Gaye Derby-Lewis vs The Citizen

Complainant: Gaye Derby-Lewis

Lodged by: Gaye Derby-Lewis

Article: Hani killers ‘must rot in hell’

Author of article: Ngwako Modjadji

Date: 10 July 2013

Respondent: The Citizen


Ms Gaye Derby-Lewis, wife of Mr Clive Derby-Lewis, complains about a story headlined Hani killers ‘must rot in hell’, published in The Citizen on 10 April 2013.

Derby-Lewis complains that the reporter:

  • printed a statement by the SACP second deputy general secretary which was not truthful; and
  • did not ask her for comment.

She also lodged a complaint against the South African Communist Party (SACP).

I cannot entertain this part of her complaint – the SACP is not accountable to the South African Press Code as only newspapers and magazines ascribe to that Code.


The story, written by Ngwako Modjadji, said that the SACP’s second deputy general secretary Solly Mapaila, has called for Clive Derby-Lewis and Janusz Walus (who murdered Mr Chris Hani in April 1993) to be denied medical parole “and to rot in jail or hell”.

Untruthful statement

The story quoted Mapaila as saying that the reason why the Truth and Reconciliation Commission refused to give these two men amnesty was because they were lying. The reporter continued: “For as long as Clive Derby-Lewis does not speak the truth about the murder of Hani his apology will not be accepted. Our view is that Hani’s murder was a conspiracy and that Derby-Lewis and Walus were not alone. This conspiracy meant to plunge the country into a racial civil war. The truth must come from them [–] they must tell us who worked with them and then we can talk…They murdered Hani and now they want to get out. It they are remorseful they will tell the truth.”

Derby-Lewis complains that these comments were not truthful, and says that the reporter did not verify the truth of the statements. She quotes the TRC’s chairman Desmond Tutu who said that the commission was not a court of law and argues that the TRC’s findings therefore did not have any legal standing.  “What DOES have legal standing is the court judgment of the Hani trial in 1993 which stated very clearly that there was no conspiracy.” She adds that she presented the TRC with a report by the ANC which confirmed that there was not any such conspiracy.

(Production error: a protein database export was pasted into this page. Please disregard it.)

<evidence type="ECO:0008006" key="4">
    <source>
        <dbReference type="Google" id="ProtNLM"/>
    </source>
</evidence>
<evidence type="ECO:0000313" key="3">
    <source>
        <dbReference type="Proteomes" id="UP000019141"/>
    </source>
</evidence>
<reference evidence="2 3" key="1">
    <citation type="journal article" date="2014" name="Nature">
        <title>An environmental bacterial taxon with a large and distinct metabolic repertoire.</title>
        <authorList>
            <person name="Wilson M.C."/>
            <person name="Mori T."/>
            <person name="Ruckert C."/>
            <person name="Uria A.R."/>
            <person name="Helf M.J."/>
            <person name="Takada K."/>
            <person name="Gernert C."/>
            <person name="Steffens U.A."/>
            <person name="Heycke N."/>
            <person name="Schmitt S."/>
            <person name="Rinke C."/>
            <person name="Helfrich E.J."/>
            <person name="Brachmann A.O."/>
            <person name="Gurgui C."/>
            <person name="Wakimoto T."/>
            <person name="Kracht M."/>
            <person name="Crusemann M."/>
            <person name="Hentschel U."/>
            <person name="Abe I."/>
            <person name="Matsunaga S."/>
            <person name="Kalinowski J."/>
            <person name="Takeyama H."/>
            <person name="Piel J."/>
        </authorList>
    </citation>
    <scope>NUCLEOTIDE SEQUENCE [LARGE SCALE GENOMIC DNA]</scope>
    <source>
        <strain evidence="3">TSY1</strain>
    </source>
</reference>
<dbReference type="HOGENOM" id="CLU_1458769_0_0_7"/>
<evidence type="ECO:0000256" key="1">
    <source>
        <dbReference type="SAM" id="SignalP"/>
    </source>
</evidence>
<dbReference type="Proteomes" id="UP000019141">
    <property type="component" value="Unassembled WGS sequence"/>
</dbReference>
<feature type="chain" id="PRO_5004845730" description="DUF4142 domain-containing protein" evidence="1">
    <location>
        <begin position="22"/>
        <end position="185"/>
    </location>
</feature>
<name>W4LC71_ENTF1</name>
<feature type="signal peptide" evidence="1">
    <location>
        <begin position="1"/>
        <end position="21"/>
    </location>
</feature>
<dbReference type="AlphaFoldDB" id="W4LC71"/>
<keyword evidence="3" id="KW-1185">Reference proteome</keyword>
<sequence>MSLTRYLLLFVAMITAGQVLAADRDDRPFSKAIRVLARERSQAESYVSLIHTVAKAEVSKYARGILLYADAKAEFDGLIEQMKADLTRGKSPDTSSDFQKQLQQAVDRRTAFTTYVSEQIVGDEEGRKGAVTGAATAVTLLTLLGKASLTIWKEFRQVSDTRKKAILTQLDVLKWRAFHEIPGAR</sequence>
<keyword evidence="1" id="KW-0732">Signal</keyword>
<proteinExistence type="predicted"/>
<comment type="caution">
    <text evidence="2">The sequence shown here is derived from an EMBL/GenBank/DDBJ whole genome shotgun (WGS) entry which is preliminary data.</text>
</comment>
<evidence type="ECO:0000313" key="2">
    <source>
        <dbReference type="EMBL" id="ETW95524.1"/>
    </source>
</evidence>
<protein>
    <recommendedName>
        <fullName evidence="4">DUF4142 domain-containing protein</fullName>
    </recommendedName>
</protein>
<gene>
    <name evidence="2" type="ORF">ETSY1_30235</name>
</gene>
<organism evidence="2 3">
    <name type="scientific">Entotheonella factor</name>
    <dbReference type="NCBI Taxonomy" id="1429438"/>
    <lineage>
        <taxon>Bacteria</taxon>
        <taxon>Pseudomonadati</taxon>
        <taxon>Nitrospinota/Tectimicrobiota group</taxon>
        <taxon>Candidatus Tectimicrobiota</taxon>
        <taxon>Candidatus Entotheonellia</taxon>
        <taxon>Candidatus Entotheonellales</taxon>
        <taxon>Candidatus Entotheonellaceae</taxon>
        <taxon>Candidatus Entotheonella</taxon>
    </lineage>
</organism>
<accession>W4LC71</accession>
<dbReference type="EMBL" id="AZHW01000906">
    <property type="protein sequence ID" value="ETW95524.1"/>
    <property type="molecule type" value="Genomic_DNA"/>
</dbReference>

She argues: “Therefore what the Communist Party is saying is a bare-faced lie and the Citizen has printed this lie without question.”

The Citizen says that Mapaila was merely stating his opinion (which has been aired before, and responded to by Derby-Lewis). The newspaper adds that it “made no claim as to the veracity or not of the contents of that claim. It reported on what was said”.

I note that in July 2013, The Citizen reported on the outcome of a similar complaint that Derby-Lewis lodged with the Broadcasting Complaints Commission of South Africa (the BCCSA) about an interview on April 10 between Human Settlements Minister Tokyo Sexwale and Talk Radio 702 presenter John Robbie. She reportedly alleged that the interview spread a lie by propagating, as truth, that there was a “conspiracy” surrounding Hani’s assassination, and argued that Robbie and Sexwale were in contempt of a high court finding that there was no such conspiracy.

The BCCSA ruled that, irrespective of what the court had found, some South Africans clearly believed that such a conspiracy indeed had existed, even though such evidence had never been put forward. The regulating body said that the mere expression of an opinion in conflict with a court finding did not amount to contempt of court – and therefore dismissed the complaint.

I have no reason to disagree with the BCCSA’s finding. Mapaila had a right to his opinion, even though he might have been wrong – and likewise, the newspaper was justified in reporting his view on this matter.

Not asked for comment

Derby-Lewis complains that the newspaper did not ask her for comment.

The Citizen points out that the SACP’s and Derby-Lewis’s versions of the events are well-known and publicized. “They are aired by both parties on a yearly basis around the time of the commemoration of the assassination of Chris Hani.” The newspaper adds that Derby-Lewis herself said that the ANC had stated that there was no conspiracy – therefore, “there exists no need to contact her to explain a position which is already part of public record”.

I refer back to the story that The Citizen published about the BCCSA’s finding. I believe that Derby-Lewis’s views on this matter had been in the public domain to such an extent that it relieved the newspaper of reporting on it once again.


The complaint is dismissed.


Our Complaints Procedures lay down that within seven working days of receipt of this decision, either party may apply for leave to appeal to the Chairperson of the SA Press Adjudication Panel, Judge Bernard Ngoepe, fully setting out the grounds of appeal. He can be contacted at

Johan Retief

Press Ombudsman